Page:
Saturday, July 22, 2017
[Santa Cruz County] Report criticizes Santa Cruz Metro financials, long-term plans
SANTA CRUZ >> Despite efforts to cut costs, the Santa Cruz Metro is still struggling with long-term financial viability, according to the findings of a grand jury report.
The report, released June 29, takes aim at the transit district’s approach to sustaining itself financially.
Since the 2008 recession, the entity had regularly dug into its $25 million reserve to continue operation and stave off severe cuts to services. But that practice is not sustainable and the entity needs to focus on growing its ridership and community ties, according to the grand jury report.
“Current Metro Board actions and guidance to management do not address the need to grow income,” the grand jury wrote.
The Santa Cruz Civil Grand Jury investigates local governments, county facilities, special districts and schools.
Outlined in the report were five focal points for the body to address: funding, facilities maintenance, management, ridership experience and business development. But a chief theme throughout the 10-page report was the need to address long-term financial viability and growth.
While the grand jury commended the district for making attempts to cut costs through route reductions and decrease of stop frequencies, it cited the need for more grant writing and expanded partnerships throughout the county.
But Alex Clifford, CEO and general manager for Metro, says there is evidence that shows otherwise. The district had a great 2016 as far as grants. That list included a $3 million federal grant for three electric buses as well as grants from the state and the Santa Cruz County Regional Transportation Commission.
“How do you tell us that we’re not doing well in grants when we had an incredible year last year of receiving grants?” he said.
As is typical with grand jury reports, the entity in question must respond within a time frame. The transit district board has until Sept. 17 to respond while the CEO — Clifford — has until Aug. 28.
The board and Clifford plan to dispute much of the report, including the contention that the report omitted key facts and contained numerous errors.
While the report cited Metro’s projection that it would run into a deficit within two years — despite the body’s best efforts — Clifford said it failed to consider recent funding. The district is expecting funding from SB-1 and Measure D. He also added that the board recently adopted a five-year budget that eliminated the projected deficit.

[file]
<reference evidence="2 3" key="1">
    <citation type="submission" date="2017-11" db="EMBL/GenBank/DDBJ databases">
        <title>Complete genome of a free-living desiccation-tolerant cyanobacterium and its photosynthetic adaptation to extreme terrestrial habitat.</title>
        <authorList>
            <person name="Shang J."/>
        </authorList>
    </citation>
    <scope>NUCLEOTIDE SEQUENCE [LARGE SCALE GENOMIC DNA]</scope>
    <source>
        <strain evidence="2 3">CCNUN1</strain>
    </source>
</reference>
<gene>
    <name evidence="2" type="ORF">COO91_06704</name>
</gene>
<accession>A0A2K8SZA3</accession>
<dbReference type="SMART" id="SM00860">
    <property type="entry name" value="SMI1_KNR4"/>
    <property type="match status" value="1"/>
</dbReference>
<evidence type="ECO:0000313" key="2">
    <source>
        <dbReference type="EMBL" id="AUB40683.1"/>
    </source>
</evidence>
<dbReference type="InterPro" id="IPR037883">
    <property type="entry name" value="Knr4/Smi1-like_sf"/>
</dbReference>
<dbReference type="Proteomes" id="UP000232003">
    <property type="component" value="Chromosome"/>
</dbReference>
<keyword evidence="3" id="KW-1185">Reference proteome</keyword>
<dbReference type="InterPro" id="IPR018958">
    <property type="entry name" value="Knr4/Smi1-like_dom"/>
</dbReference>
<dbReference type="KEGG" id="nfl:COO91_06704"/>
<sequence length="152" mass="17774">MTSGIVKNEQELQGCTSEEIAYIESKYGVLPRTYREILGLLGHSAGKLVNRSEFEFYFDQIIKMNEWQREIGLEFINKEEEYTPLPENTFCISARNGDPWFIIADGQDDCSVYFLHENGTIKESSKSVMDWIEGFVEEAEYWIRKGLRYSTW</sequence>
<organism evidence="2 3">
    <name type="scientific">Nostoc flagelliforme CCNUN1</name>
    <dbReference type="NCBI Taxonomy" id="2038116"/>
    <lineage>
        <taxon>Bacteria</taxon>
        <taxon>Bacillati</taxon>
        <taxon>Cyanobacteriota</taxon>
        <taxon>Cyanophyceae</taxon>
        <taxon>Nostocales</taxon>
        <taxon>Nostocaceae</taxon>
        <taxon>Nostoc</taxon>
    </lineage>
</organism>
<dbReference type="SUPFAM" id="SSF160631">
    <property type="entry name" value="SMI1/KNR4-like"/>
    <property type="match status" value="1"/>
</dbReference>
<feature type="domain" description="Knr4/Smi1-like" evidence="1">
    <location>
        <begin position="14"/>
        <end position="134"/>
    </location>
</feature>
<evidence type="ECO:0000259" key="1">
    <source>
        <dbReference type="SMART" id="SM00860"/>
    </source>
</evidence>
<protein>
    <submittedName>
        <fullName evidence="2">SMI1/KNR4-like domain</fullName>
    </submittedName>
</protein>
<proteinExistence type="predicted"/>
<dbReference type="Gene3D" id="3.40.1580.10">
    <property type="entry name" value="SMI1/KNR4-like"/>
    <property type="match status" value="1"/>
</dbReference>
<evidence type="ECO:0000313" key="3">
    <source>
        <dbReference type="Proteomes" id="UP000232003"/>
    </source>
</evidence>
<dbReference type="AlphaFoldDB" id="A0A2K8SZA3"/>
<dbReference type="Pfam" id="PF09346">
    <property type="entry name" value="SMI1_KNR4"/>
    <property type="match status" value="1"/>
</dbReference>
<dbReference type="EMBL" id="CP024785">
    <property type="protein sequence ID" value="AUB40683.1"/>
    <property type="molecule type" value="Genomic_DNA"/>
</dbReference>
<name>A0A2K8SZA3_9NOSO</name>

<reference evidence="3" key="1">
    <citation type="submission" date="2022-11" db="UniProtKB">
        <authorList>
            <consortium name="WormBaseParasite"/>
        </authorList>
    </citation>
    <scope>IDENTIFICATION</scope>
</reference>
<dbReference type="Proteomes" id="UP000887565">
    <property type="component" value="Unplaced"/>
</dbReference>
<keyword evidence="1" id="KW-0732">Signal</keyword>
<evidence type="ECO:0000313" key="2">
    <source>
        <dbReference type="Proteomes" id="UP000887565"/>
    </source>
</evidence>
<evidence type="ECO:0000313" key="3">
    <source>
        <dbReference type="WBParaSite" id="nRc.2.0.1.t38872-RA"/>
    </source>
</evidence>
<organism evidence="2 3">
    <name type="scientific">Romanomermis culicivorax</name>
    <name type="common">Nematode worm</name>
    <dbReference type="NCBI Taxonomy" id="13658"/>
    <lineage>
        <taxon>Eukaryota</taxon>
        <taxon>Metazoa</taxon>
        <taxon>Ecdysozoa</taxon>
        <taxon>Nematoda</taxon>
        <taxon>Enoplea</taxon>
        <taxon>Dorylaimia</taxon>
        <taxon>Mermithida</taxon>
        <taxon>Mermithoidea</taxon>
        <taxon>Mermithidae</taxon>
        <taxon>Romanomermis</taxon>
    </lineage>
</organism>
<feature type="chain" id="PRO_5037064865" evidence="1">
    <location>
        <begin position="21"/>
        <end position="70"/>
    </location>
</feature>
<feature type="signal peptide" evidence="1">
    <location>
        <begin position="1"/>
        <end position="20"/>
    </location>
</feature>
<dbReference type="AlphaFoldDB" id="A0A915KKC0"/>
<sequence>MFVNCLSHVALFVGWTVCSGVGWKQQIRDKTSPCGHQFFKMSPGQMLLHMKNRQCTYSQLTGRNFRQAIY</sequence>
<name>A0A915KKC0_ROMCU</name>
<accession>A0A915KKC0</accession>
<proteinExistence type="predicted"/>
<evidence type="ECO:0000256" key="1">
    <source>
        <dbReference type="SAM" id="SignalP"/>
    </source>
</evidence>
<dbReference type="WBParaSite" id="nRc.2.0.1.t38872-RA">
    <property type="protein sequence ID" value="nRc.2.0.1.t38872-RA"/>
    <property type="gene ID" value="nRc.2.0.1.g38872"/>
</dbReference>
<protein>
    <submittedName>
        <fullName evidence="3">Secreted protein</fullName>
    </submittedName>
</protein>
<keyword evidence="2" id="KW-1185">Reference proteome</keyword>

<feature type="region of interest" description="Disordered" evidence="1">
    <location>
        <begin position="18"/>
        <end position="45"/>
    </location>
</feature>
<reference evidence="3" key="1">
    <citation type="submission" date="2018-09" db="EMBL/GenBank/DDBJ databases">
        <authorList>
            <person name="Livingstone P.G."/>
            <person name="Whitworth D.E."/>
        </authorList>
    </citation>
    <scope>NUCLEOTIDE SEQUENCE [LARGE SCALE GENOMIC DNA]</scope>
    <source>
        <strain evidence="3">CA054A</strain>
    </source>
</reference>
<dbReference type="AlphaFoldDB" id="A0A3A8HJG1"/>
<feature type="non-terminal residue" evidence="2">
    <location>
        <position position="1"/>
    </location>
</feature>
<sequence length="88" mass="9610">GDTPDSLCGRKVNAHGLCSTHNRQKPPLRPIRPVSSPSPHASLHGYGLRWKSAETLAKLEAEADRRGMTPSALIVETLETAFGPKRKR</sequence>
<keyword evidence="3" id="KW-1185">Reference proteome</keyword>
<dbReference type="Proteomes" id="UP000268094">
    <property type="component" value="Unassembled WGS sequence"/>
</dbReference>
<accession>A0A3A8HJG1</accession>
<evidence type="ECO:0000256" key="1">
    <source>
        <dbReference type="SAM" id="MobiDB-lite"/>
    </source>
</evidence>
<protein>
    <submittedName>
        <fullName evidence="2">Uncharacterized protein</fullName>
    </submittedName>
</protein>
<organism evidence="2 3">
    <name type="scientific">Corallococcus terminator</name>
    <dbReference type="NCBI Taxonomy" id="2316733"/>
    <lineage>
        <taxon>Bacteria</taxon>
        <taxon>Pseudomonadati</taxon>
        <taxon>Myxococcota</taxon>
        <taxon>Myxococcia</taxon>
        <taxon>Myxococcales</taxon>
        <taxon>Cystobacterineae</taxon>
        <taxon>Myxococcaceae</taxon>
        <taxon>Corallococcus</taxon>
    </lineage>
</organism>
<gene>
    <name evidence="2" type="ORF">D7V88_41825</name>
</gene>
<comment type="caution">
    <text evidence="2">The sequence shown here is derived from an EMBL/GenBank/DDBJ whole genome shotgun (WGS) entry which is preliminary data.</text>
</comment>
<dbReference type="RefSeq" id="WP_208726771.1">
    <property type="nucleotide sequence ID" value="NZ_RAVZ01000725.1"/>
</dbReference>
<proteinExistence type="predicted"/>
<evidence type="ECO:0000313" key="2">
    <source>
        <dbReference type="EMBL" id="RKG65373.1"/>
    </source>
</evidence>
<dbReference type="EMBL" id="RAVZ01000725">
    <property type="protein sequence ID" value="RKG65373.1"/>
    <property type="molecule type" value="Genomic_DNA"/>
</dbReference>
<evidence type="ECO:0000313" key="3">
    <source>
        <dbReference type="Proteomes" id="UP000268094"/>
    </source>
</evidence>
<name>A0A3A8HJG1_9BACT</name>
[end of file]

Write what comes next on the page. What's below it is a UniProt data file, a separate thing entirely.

“They’re just wrong and we’ll correct the record in our document that we present to the board in August and in September,” he said.
One point that Clifford and the grand jury do agree on is the recommendation that the district’s need for a marketing manager. While the role is open, it has remained unfulfilled because of budgetary issues.
The position could champion new methods of bringing in revenue, expand the number of partnerships and advocate for other programming that would grow metro.
“Currently these activities are disjointed and sporadic, and are constrained by a narrow definition of marketing. A business development manager would also examine the practices of similar and more financially robust transit systems to identify proven strategies,” the grand jury wrote.
The position has remained unfulfilled because of a lack of resources, Clifford said. Now that the board is in a better financial position, he said the position could be filled in the next few years.
Despite disagreeing with many of the findings, Clifford said he was pleased the body did not come back with issues concerning fraud, resource waste or abuse.
“Whenever you have any kind of audit or investigation, that’s one of the things you hope you’ll come through clean on,” he said.
July 8, 2017
Santa Cruz Sentinel
By Calvin Men